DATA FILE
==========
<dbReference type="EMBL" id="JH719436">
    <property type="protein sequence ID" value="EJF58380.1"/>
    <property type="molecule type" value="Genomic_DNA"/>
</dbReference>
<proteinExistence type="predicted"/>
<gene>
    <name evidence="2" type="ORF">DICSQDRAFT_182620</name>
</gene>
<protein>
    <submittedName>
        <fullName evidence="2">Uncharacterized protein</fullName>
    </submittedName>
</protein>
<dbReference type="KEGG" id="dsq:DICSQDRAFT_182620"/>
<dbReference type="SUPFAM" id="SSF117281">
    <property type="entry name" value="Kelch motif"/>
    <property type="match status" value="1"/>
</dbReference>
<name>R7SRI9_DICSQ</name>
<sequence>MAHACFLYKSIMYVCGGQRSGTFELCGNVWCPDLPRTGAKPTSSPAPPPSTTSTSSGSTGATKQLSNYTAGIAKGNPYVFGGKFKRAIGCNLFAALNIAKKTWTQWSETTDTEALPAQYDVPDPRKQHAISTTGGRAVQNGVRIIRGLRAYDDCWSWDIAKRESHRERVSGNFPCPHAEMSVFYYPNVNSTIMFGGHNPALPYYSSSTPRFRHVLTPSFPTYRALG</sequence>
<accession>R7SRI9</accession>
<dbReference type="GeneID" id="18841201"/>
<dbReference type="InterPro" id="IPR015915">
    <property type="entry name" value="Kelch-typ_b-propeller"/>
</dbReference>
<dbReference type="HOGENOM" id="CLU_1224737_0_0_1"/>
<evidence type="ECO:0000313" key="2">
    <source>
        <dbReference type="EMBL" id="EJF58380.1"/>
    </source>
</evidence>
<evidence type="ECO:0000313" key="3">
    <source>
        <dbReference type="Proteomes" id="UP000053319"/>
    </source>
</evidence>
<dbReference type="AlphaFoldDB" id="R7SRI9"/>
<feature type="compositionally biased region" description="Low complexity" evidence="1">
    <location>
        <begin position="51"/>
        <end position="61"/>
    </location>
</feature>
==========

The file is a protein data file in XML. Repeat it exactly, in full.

<dbReference type="EMBL" id="JH719436">
    <property type="protein sequence ID" value="EJF58380.1"/>
    <property type="molecule type" value="Genomic_DNA"/>
</dbReference>
<proteinExistence type="predicted"/>
<gene>
    <name evidence="2" type="ORF">DICSQDRAFT_182620</name>
</gene>
<protein>
    <submittedName>
        <fullName evidence="2">Uncharacterized protein</fullName>
    </submittedName>
</protein>
<dbReference type="KEGG" id="dsq:DICSQDRAFT_182620"/>
<dbReference type="SUPFAM" id="SSF117281">
    <property type="entry name" value="Kelch motif"/>
    <property type="match status" value="1"/>
</dbReference>
<name>R7SRI9_DICSQ</name>
<sequence>MAHACFLYKSIMYVCGGQRSGTFELCGNVWCPDLPRTGAKPTSSPAPPPSTTSTSSGSTGATKQLSNYTAGIAKGNPYVFGGKFKRAIGCNLFAALNIAKKTWTQWSETTDTEALPAQYDVPDPRKQHAISTTGGRAVQNGVRIIRGLRAYDDCWSWDIAKRESHRERVSGNFPCPHAEMSVFYYPNVNSTIMFGGHNPALPYYSSSTPRFRHVLTPSFPTYRALG</sequence>
<accession>R7SRI9</accession>
<dbReference type="GeneID" id="18841201"/>
<dbReference type="InterPro" id="IPR015915">
    <property type="entry name" value="Kelch-typ_b-propeller"/>
</dbReference>
<dbReference type="HOGENOM" id="CLU_1224737_0_0_1"/>
<evidence type="ECO:0000313" key="2">
    <source>
        <dbReference type="EMBL" id="EJF58380.1"/>
    </source>
</evidence>
<evidence type="ECO:0000313" key="3">
    <source>
        <dbReference type="Proteomes" id="UP000053319"/>
    </source>
</evidence>
<dbReference type="AlphaFoldDB" id="R7SRI9"/>
<feature type="compositionally biased region" description="Low complexity" evidence="1">
    <location>
        <begin position="51"/>
        <end position="61"/>
    </location>
</feature>